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Old 07-13-2011, 02:22 PM   #1
Kingfisher W
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Default Is it time to catch a large blue fin tuna off the Oregon Coast?

Ok guys there has been plenty of talk lately about large blue fin out there. No question at all there is a good chance they are there. I will be bringing my 50 wide reels down this weekend and see what we can find. Been waiting for a perfect time to play with them and now looks like the timing might be right.

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Old 07-13-2011, 02:30 PM   #2
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Default Re: Is it time to catch a large blue fin tuna off the Oregon Coast?

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Ok guys there has been plenty of talk lately about large blue fin out there. No question at all there is a good chance they are there. I will be bringing my 50 wide reels down this weekend and see what we can find. Been waiting for a perfect time to play with them and now looks like the timing might be right.
Go get'em Wayne! I wanna see some pictures too never seen a bluefin next to an albie but people make them sound Good luck!
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Old 07-13-2011, 02:30 PM   #3
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Default Re: Is it time to catch a large blue fin tuna off the Oregon Coast?

just make sure you guys have proper gaff rigs or whatever is needed to contain a 300lb fish once boatside. i don't want to be hearing any stories about losing a giant tuna next to the boat because you had nothing to secure him with! i'm rooting for you guys.
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Old 07-13-2011, 02:33 PM   #4
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Default Re: Is it time to catch a large blue fin tuna off the Oregon Coast?

Look, the First Nation folks on Vancouver island were catching BFT hundreds of years ago out of dug out canoes as evidenced by the bones recovered from digs on the island, so its possible. I've yet to catch the tuna fever nor do i have the boat to do it, but surely one of you guys can get it dialed in and make it happen soon! Those of us that live vicariously through others on this board are waiting...........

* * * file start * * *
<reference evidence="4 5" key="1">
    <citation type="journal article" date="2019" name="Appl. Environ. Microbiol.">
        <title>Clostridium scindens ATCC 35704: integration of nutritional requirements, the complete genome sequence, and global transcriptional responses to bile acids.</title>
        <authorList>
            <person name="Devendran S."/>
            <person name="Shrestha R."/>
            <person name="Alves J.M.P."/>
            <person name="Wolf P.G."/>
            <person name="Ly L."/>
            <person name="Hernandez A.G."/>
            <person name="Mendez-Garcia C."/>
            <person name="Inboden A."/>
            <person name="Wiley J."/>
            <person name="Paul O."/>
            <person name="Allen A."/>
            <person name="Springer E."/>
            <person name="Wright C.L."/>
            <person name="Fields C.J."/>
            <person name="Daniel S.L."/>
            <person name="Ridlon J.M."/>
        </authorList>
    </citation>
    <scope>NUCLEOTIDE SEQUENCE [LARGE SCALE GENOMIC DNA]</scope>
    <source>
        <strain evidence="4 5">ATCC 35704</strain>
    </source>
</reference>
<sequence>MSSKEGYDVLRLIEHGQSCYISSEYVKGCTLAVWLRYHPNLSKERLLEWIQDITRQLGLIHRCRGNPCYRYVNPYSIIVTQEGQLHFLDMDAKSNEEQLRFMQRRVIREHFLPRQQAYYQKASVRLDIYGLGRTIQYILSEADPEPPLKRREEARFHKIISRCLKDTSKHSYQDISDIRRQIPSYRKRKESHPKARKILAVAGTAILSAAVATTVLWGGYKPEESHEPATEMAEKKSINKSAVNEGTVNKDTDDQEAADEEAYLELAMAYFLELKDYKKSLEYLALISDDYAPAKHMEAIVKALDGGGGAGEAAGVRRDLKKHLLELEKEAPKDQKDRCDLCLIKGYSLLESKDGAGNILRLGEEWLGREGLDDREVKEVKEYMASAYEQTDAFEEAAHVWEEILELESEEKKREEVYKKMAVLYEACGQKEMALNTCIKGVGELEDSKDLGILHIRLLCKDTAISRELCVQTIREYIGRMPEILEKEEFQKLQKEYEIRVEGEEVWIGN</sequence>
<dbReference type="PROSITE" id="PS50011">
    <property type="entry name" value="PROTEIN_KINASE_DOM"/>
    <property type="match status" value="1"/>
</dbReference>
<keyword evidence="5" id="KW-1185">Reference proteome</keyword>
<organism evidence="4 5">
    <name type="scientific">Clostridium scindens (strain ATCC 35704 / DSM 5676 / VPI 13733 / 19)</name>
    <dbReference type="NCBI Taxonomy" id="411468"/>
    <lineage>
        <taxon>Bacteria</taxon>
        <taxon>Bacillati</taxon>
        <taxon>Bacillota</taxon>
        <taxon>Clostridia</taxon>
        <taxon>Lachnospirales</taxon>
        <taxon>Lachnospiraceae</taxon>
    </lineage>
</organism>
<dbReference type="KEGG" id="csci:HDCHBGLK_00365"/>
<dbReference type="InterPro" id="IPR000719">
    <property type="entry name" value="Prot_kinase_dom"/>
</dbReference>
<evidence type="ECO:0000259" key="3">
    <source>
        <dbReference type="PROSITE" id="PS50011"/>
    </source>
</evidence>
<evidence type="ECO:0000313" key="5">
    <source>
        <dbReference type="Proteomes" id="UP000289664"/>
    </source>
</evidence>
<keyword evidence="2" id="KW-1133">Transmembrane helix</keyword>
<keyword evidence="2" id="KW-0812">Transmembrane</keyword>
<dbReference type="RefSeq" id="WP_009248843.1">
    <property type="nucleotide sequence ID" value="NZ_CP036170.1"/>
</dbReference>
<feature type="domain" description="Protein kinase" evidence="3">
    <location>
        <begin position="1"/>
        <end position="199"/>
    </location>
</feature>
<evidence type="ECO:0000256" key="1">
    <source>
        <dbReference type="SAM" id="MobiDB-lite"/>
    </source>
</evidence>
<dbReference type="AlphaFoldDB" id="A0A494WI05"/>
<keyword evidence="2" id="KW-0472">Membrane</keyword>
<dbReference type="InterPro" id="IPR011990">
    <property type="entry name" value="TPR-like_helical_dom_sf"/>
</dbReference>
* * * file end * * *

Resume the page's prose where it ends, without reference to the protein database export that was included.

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Old 07-13-2011, 02:35 PM   #5
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Default Re: Is it time to catch a large blue fin tuna off the Oregon Coast?

I have a Puffin Proof gaff, that should take care of it. Wayne with those 50's you'll need some beef in the rods to go along with them
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Old 07-13-2011, 02:54 PM   #6
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Default Re: Is it time to catch a large blue fin tuna off the Oregon Coast?

In a chop, I often have to back down to "dory speed" which means 11 or 12 knots. I usually drag a zuker on the big Penn 114h stick when transiting to the grounds at dory speed. Who knows what could happen....
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Old 07-13-2011, 03:07 PM   #7
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Default Re: Is it time to catch a large blue fin tuna off the Oregon Coast?

I have some BIG gear, 2 50W and an 80 with 100lb JB on it( think 2800 yds of 100lb) all on appropiate rods. you are wlecome to borrow anytime. Also have some 2 ft boat fenders painted to look like albies for attractors (toads) a couple of BIG bar setups and some terminal tackle. Anytime you want you can use any or all.

Jeepers, I get excited with these BIG tuna.

Need 2 big gafs, perhaps Halibut harpoon with float ball and rope for the tail. I have Harpoon also.

Steve

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Ok guys there has been plenty of talk lately about large blue fin out there. No question at all there is a good chance they are there. I will be bringing my 50 wide reels down this weekend and see what we can find. Been waiting for a perfect time to play with them and now looks like the timing might be right.
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Old 07-13-2011, 03:12 PM   #8
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Default Re: Is it time to catch a large blue fin tuna off the Oregon Coast?

I think a harpoon or a flying gaff is a good idea for the endgame. But where to harpoon? I think maybe top shoulder into the gut sack and then attempt with hand gaffs. I have no experience with a flying gaff, can someone who does comment on where to try to sink it? Dylan has experience landing cows, how is it done there? Do long rangers attempt flying gaff or just hand gaffs?

Has anyone in Oregon or Washington landed a tuna over 100 pounds since Uglygreen did it?
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Old 07-13-2011, 03:12 PM   #9